Overcoming Overwhelm

Overcoming Overwhelm
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I love my work. I love the feeling of expansion and creativity that comes with addressing a challenge – be it alone or in a team. This, I feel, is ‘my best self’, and when I am in this expansive state, work is much more fun than leisure.

And yet this feeling of stimulation so easily tips over and goes into overwhelm – it happens just like that, and can happen several times a week.

When it does, it’s as if the wheels of my mind are whirring around very fast – but nothing is really happening. I have lost my balance and feel constricted, pressurized. My creativity shuts down and I become a small-minded person, a less than generous colleague, who sweats the small stuff.

My first instinct is to work my way out of overwhelm. It should make sense – if you work more, you get things done and reduce the pressure. Yet when I’m overwhelmed I find that the more I work I do, the less productive I am.

The solution is one of those paradoxical things: I can’t work my way out of it... I need to play my way out of it.

This is contrary to everything I learnt when I was growing up. I was brought up to believe that play came after work; if there was work to be done, it always took priority. And this has served me in fairly good stead and helped me to build a successful career and life. Yet hard-earned experience has shown me that what I was taught isn’t always true. On the contrary, the fastest way out of overwhelm for me is play. (Those of you who read this blog regularly will know I have a rather ambivalent relationship to the idea of play!)

The problem is, when I am overwhelmed, I simply don’t have the vision or creativity to think about what form of ‘play’ might soothe me and bring me back into equilibrium. It’s a bit like wandering around a supermarket when you are tired and hungry: Marks and Spencer’s food department, on an early evening, sometimes has this effect on me. I wander around, unable to make a decision about what to buy, rejecting everything, literally going around in square circles. I get more overwhelmed, hungrier, and more disempowered by the minute.

Similarly when I am mentally overwhelmed I have no energy to make choices. The solution in relation to play is a bit similar to the food shopping one: Preparation, having some clear ideas or solutions to hand.

And so came the idea of my play box – a box of toys (tools if you prefer) that can help me to have a short pause to reset myself to my positive stimulated self.

Here’s what’s in my play box:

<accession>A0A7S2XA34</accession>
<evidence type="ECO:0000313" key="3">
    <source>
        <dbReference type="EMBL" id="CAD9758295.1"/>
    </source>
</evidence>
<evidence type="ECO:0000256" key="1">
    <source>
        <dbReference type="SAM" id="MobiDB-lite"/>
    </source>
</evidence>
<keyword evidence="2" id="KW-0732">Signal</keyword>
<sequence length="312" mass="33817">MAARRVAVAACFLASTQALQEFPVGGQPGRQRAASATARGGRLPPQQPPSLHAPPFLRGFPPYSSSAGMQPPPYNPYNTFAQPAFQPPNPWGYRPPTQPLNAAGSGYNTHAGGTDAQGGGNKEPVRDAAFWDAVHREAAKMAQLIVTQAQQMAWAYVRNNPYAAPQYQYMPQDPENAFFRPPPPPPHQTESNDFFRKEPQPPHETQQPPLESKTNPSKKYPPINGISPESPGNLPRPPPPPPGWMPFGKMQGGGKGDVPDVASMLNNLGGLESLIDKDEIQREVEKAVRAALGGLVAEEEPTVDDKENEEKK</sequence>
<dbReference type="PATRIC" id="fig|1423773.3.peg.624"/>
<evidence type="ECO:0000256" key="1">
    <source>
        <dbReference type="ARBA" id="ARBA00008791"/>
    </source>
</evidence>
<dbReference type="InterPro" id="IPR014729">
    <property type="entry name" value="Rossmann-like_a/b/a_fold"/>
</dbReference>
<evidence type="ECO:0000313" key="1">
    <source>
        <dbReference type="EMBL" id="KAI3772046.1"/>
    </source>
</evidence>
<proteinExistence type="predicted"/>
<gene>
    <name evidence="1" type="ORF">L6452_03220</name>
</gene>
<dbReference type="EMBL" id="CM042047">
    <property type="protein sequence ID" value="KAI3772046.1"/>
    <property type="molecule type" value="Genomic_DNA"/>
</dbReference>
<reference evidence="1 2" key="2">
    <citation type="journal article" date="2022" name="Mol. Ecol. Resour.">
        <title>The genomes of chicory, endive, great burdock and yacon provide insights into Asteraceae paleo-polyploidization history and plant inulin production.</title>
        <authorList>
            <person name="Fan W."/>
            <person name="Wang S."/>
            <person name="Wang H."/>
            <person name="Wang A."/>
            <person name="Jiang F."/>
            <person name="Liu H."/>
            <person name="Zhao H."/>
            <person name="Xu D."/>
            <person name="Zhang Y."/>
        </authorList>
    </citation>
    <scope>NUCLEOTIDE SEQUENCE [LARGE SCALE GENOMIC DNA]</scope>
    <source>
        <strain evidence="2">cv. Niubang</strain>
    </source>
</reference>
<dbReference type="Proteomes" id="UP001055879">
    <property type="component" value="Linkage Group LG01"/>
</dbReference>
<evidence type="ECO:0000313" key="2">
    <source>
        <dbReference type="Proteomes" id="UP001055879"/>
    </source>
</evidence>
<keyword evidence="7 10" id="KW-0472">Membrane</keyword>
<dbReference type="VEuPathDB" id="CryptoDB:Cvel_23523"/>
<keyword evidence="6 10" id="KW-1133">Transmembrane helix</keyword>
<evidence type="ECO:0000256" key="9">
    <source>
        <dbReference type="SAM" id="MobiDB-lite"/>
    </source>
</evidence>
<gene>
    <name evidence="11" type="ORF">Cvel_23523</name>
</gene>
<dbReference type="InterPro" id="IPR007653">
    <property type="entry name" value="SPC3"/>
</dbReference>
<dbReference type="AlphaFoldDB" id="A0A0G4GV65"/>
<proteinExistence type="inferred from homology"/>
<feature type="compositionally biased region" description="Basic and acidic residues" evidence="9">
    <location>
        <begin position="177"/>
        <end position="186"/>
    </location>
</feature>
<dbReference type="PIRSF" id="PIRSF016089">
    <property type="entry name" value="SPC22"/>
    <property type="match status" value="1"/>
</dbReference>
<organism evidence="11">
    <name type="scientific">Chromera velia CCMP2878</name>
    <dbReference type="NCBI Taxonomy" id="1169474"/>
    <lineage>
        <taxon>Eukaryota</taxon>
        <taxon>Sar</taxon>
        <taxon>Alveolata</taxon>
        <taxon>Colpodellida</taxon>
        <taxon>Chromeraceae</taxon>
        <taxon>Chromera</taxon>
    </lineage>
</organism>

· Books: fiction – and not the ‘improving’ or literary-award-winning kind – that I can pick up and lose myself in. I used to beat myself up for wasting time and money on ‘rubbishy’ books but I have learnt 20 minutes reading one is often enough to send me back fully replenished to my lucrative and productive work as a consultant. An excellent investment!

· Netflix: always having a series on the go helps.

· Favourite podcasts saved on Stitcher: current favourites include BBC Radio 4 Desert Island Discs, the Irish Times Women’s Podcast and in-depth interviews with up and coming journalist Rory O’Connor.

· A chill-out cafe. I am so lucky to have some of Dublin’s finest cafes (The Fumbally, Cake Café, Little Bird, and Bibi’s) within walking distance of my work space. I have now got into the habit, before heavy meetings, of checking out cafes nearby, so if I need it I have a good place to go and recharge my batteries afterwards.

· My journal (I love beautiful notebooks) where I can write about what is good in my life.

· Yoga and Pilates classes: I use a variety of drop-in classes – taking time at lunchtime to attend one can lead to a much more productive afternoon.

Your play box will be different; Remember play is about doing what you enjoy doing, about you switching off. This is personal! Your play box might, for example, include walking. Walking doesn’t do it for me, my ‘monkey mind’ keeps going... And while I’m on the subject of what doesn’t work, let me say that social media increases my overwhelm rather than diminishes it, as does the constant repetition of bad news and the cynical tone on much of news radio.

According to the psychiatrist and world-renowned expert on play Dr. Stuart Brown, the opposite of play is not work – it’s depression. This makes sense to me. Perhaps you need to cut yourself some slack today and join me at the play box.

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